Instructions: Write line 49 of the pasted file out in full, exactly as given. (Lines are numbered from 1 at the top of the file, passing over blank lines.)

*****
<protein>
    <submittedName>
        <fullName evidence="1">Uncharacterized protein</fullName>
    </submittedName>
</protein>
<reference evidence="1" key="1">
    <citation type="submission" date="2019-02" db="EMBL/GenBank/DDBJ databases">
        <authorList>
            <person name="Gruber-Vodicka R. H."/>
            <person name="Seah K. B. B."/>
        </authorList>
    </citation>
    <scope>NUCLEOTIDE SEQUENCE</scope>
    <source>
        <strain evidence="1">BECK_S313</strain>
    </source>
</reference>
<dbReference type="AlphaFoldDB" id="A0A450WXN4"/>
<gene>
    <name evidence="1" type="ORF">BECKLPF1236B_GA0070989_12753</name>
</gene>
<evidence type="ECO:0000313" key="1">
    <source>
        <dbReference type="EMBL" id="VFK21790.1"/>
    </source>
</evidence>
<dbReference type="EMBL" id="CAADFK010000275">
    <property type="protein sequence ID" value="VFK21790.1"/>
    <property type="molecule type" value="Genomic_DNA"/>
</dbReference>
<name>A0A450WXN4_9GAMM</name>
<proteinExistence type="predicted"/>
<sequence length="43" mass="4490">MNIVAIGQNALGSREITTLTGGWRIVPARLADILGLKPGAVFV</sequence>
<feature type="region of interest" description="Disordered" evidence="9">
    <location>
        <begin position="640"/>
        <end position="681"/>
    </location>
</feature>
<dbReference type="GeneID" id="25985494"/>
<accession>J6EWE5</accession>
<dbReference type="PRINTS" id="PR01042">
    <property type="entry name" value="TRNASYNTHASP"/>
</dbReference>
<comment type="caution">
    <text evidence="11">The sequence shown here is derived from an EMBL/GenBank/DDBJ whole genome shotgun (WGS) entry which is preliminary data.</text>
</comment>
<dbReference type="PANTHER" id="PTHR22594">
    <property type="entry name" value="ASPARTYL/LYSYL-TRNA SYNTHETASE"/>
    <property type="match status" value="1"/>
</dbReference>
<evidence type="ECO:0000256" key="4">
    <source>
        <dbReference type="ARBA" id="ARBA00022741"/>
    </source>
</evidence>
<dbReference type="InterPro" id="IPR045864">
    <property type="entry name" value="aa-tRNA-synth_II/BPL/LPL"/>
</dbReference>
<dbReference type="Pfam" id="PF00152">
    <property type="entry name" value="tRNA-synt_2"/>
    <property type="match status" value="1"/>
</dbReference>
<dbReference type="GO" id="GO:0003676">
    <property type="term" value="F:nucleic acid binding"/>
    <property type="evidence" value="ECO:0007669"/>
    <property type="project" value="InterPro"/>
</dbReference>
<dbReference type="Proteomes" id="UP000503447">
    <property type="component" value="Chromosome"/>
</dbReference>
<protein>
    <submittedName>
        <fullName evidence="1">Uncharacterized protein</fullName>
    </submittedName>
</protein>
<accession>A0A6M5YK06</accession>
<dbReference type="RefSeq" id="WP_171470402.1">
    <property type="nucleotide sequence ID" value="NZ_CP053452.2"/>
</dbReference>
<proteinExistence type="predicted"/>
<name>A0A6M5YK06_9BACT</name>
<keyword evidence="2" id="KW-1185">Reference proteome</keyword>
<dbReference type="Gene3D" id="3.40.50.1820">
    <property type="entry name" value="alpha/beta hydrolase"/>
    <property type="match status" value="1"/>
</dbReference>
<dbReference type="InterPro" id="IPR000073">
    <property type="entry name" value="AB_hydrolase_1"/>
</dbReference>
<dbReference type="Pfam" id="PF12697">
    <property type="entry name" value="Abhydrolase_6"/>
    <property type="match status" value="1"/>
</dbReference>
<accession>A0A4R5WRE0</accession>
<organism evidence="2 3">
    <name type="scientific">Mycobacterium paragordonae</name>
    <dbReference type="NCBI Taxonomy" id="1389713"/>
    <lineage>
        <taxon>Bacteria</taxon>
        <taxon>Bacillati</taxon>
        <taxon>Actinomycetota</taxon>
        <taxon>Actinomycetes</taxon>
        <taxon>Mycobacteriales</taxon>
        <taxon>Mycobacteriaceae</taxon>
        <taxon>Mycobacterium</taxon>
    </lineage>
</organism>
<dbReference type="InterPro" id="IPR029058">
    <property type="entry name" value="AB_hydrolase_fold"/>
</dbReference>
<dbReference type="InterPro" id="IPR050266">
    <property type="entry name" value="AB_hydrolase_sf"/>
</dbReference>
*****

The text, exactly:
    <property type="entry name" value="ASPARTYL/LYSYL-TRNA SYNTHETASE"/>